Oh man- the other day I was trapped in a doctor’s office, with nothing but the WSJ to read. There was a letter to the editor there, scolding Asian Americans for not understanding that they have to vote Republican because they are hard working and value family. That was just an astounding piece of condescencion, that did a perfect job of explainign the phenomenon it was denouncing.

  9. humanoid.panda says:

    @Ron Beasley:

    That includes not only fossil fuels but metals and most importantly water. Wars will be fought over water not oil.

    I wouldn’t make blanket statements like that.

    Israel is currently getting 70% of its water from desalinized sea water, and the other 30% get recycled – so that almost no use is made of ground and lake water. Now, imagine you plugged in that system into a large array of solar panels- and here goes a very serious set of restrictions on future growth.

  10. Tyrell says:

    The economic recovery has brought such lucrative jobs opening up in the fields of sidewalk cleaners, school crossing guards, door to door vacuum cleaner sales, and newspaper subscription telephone sales.

  11. gVOR08 says:

    Not my line of territory, but I wonder if a part of the problem with the winter numbers is that they’re seasonally adjusted. The history based corrections may not be working well in current circumstances.

  12. al-Ameda says:

    @Jack:
    Sorry Jack, but recovering from the worst economic failure since 2008 was and is taking longer than a New York Minute.

    You may not know this but about 25% of the wealth of America’s businesses and households – about $18 Trillion – was lost in the crash. This was not some minor recession that we put aside in 12 months and re-commence with the 5% growth.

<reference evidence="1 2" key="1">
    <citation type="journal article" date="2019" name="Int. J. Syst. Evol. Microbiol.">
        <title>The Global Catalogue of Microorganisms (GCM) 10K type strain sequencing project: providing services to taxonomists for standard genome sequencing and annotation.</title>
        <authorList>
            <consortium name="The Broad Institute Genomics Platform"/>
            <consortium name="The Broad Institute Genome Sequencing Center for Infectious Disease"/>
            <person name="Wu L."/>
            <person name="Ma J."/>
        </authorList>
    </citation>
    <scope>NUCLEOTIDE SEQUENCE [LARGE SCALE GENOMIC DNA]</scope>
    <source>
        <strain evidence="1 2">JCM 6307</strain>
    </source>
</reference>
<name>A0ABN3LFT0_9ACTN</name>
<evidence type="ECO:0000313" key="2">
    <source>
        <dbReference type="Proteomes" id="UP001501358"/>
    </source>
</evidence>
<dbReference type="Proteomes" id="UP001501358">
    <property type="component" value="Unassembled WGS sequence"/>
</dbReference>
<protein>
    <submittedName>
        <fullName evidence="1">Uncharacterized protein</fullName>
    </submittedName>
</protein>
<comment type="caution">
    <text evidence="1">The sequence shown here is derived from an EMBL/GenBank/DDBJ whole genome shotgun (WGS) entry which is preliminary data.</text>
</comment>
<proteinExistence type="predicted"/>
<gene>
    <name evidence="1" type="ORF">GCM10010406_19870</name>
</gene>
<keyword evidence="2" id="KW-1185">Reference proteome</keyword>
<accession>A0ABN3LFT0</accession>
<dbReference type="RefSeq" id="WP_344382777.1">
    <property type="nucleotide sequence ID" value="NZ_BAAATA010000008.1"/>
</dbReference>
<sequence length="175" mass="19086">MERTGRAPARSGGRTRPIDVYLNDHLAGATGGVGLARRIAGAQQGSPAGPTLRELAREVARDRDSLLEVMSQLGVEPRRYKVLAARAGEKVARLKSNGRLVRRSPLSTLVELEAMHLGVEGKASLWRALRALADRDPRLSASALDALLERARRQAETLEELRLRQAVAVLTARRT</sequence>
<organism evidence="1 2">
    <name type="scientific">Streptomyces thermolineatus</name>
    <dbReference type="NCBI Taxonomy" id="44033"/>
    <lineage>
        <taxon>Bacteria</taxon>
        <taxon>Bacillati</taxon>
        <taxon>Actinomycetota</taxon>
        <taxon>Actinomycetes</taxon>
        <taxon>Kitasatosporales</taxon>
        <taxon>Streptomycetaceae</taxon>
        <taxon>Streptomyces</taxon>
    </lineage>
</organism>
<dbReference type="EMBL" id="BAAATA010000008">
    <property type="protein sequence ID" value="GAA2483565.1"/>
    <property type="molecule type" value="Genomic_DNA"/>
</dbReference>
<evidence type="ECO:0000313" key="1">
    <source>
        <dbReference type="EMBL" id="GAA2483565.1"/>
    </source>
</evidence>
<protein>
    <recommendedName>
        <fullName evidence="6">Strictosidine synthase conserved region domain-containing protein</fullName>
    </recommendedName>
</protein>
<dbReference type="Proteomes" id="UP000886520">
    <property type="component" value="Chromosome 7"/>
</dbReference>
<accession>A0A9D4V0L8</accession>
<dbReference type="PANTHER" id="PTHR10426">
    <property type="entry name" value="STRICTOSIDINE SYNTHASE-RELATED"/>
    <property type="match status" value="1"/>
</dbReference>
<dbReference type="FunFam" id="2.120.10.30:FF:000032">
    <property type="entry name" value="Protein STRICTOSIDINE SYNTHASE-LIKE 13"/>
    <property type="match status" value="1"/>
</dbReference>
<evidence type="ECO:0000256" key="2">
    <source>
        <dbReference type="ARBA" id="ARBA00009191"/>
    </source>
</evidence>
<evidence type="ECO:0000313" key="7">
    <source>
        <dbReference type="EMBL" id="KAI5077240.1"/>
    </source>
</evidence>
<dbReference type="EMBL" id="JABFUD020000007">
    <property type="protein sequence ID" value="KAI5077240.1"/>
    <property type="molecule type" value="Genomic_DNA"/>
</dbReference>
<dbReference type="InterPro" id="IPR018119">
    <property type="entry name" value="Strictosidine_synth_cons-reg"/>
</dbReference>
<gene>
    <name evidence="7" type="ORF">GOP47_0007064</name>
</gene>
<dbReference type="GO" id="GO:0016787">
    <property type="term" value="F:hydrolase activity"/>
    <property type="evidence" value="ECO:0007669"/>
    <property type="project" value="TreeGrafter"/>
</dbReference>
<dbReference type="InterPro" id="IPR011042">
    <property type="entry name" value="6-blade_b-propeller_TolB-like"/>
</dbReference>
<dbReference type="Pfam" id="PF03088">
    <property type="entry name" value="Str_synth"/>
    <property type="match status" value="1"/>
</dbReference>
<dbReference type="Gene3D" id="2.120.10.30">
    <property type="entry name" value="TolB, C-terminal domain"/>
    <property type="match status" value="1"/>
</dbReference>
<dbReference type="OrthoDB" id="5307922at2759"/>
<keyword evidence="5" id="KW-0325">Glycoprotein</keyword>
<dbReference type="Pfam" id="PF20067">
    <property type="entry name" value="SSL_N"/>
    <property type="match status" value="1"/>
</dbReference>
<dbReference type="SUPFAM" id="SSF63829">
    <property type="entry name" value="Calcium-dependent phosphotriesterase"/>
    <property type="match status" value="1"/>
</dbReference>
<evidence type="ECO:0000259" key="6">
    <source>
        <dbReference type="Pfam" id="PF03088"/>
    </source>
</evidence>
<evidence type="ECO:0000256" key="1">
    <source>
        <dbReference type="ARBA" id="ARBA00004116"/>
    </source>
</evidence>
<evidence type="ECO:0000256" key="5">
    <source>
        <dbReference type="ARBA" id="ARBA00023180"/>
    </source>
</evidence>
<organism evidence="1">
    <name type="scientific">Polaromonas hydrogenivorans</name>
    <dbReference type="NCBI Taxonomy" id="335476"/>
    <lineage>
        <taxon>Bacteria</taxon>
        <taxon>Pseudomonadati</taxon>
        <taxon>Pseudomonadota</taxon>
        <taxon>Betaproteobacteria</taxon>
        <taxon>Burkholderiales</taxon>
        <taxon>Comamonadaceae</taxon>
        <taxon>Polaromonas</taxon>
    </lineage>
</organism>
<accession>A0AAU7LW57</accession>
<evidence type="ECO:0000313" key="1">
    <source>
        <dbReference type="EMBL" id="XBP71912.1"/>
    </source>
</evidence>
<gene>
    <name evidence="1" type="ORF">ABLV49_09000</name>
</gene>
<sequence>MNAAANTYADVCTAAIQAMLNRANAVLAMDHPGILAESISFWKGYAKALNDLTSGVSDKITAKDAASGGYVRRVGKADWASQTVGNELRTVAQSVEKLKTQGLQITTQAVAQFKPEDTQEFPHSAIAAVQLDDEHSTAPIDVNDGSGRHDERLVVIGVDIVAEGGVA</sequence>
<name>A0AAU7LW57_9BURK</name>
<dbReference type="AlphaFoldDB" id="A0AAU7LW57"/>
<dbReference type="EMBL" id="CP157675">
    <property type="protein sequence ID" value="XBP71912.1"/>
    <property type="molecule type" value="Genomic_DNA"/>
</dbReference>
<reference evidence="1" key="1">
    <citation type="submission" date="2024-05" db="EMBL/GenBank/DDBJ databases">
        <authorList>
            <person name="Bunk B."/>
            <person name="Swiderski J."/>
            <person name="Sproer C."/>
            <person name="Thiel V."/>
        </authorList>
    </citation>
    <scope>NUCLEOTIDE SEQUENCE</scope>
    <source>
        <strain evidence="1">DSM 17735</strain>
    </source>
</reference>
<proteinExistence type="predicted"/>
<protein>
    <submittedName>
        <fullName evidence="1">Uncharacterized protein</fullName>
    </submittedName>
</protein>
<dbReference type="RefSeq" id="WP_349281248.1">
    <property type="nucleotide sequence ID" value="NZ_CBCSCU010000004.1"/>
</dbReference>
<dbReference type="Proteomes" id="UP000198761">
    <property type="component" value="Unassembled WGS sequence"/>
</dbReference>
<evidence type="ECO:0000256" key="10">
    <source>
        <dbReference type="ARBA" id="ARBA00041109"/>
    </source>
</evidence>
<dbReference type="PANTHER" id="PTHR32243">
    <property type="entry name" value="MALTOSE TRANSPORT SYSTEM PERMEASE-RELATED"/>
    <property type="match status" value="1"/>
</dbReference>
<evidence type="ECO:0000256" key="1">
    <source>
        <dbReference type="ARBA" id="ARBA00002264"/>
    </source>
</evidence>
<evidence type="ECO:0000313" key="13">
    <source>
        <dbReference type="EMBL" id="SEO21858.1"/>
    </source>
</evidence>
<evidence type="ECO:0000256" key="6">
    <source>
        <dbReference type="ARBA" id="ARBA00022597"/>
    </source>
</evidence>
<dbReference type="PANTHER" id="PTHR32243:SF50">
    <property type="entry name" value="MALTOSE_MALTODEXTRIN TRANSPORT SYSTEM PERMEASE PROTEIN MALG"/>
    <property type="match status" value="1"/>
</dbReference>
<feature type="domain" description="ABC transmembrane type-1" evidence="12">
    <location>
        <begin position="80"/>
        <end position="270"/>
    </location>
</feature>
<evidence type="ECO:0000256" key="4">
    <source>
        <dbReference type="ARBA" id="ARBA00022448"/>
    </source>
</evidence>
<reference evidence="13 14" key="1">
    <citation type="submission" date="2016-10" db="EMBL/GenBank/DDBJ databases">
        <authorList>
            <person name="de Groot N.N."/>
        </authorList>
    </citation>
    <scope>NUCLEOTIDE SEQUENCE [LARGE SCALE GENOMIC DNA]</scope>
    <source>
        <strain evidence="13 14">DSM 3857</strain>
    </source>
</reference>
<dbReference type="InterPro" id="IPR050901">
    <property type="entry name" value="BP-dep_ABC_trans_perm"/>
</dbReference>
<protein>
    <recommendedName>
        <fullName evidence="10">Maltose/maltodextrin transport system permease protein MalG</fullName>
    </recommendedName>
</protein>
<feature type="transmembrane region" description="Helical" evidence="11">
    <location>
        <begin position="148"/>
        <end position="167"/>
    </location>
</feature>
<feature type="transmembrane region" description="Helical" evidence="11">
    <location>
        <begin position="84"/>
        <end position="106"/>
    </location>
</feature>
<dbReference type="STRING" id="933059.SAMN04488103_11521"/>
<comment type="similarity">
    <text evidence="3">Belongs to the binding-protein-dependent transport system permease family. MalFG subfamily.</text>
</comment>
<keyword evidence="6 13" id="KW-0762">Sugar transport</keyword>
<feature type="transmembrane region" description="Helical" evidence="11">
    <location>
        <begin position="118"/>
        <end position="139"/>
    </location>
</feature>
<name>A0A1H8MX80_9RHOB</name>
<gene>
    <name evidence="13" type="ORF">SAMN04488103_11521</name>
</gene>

In fact, if a Republican president ran for re-election on Obama’s economic record conservatives would be planning “Mission Accomplished” parades in cities across the country.

  13. Jack says:

    @al-Ameda:

    All of that aside, I can see why so many are interested in characterizing good economic performance as weakness.

    I replied to your characterization that this was good economic performance by listing numerous negative economic indicators, which you, and Obama, simply brush aside by saying don’t look at what’s going on over here, just focus on what I want you to focus on.

    Smoke and mirrors.

  14. Pinky says:

    @Jack: I wish I could have saved up a month of up-votes and used them all for what you just did. (I’d still have to give one to Cliffy for what he said about Tom Brady yesterday, though.)

  15. grumpy realist says:

    @humanoid.panda: I remember a very indignant article to the local newspaper complaining about the raises the UIUC faculty had just received. His argument was that since they were public employees, they shouldn’t be paid anything higher than the average income in Illinois.

    There are some real dummies out there. And I’m sure this guy considered himself a “real self-made businessman.”

  16. DrDaveT says:

    @Jack:

    Home ownership at its lowest since 1967.

    OK, I’ll field this one.